Claimant firms Slater & Gordon and Leigh Day are gearing up to represent what could be thousands of European car purchasers after Volkswagen (VW) admitted to rigging diesel engine emission tests in the US and Europe.
In what could be one of the largest automaker scandals in recent history, Porsche-maker VW, which has brands such as VW Golf, Beetle and Passat under its belt, confirmed 1.19m VW vehicles have been affected in the UK alone, of which more than 500,000 are VW passenger cars, and nearly 400,000 are Audi.
According to VW, only diesel vehicles with EA 189 EU5 engines are affected in the UK.
Earlier this month, VW confirmed it would recall up to eleven million vehicles that cheated tests involving its diesel engines – which will likely result in regulatory inquiries, criminal investigations/prosecutions, and shareholder class actions on both sides of the Atlantic.
German prosecutors have also launched an investigation into the former chief executive of Volkswagen Martin Winterkorn, who recently stood down, as a result of the diesel emissions-rigging scandal.
In a letter to VW, Leigh Day product liability specialist Bozena Michalowska-Howells, said: ‘Whilst we welcome the news that repairs will be undertaken to upgrade the affected cars to comply with EU Nitrogen Dioxide emission standards, such repairs may result in reduced fuel efficiency and increased CO2 emissions which in turn may impact upon the Vehicle Excise Duty payable and other associated costs. Our clients are also very concerned about the impact of the use of defeat devices on the re-sale value of their cars.’
Slater and Gordon head of litigation Jacqueline Young added: ‘More than 500 people have contacted Slater and Gordon in the past few days to register their interest in signing up to a group action against Volkswagen. We have called on VW to urgently provide clarity on exactly the extent of the problem. VW must also come clean about how long the practice has been on-going and who within the executive authorised or condoned this practice.’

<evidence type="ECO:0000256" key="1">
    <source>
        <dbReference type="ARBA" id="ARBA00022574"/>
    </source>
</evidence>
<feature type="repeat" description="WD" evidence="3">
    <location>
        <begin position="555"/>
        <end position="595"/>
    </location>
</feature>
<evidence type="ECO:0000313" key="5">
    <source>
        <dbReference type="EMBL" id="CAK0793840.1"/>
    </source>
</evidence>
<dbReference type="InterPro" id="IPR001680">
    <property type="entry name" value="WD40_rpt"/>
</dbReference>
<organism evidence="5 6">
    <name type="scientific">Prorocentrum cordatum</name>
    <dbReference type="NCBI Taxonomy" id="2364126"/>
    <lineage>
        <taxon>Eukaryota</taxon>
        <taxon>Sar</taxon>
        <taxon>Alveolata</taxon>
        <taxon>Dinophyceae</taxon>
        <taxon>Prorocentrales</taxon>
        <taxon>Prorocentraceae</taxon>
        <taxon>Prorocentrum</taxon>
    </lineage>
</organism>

Jones Day partner Johannes Perlitt, who quit Clifford Chance (CC) after 14 years to join the US firm in March last year, is understood to have taken a large chunk of the defence work. While at CC, Perlitt advised VW on its combination with Porsche to create the Integrated Automotive Group.
Long-time adviser Clifford Chance, which represented VW and Volkswagen Group of America Finance, on the issuance of $2.8bn of bonds by Volkswagen Group of America Finance in May this year – led by partner George Hacket – has not been instructed as defence counsel at this stage. Freshfields Bruckhaus Deringer and Quinn Emanuel Urquhart & Sullivan are also understood to be in the process of pitching for VW work in the UK.
In the US, Quinn Emanuel has teamed up with consumer rights firm Hagens Berman to file a class action complaint in Los Angeles’ federal court against VW and its US subsidiary, for cheating emissions tests, falsely advertising its vehicles and defrauding consumers.
Kirkland & Ellis, was instructed in the US after VW was initially under investigation by the US Environmental Protection Agency (EPA) for breaching the Clean Air Act, with environmental partner Stuart Drake understood to be representing. Washington DC-based Drake specialises in Clean Air Act related litigation and has represented companies whose products are subject to air pollution control regulation by the US EPA and various State government agencies. Some of Drake’s automotive-sector clients include General Motors Corporation and Toyota Motor Corporation.
Germany headquartered VW has already set aside around $6.5bn for expected costs relating to the scandal, although the company is expected to face penalties of up to $18bn.
VW said in a statement: ‘Step by step, affected customers will be contacted, with details of a process to get their vehicles corrected in the near future. In the meantime, all vehicles are technically safe and roadworthy. Under the action plan, the Volkswagen Group brands whose vehicles are affected will present the technical solutions and measures to relevant responsible authorities in October.’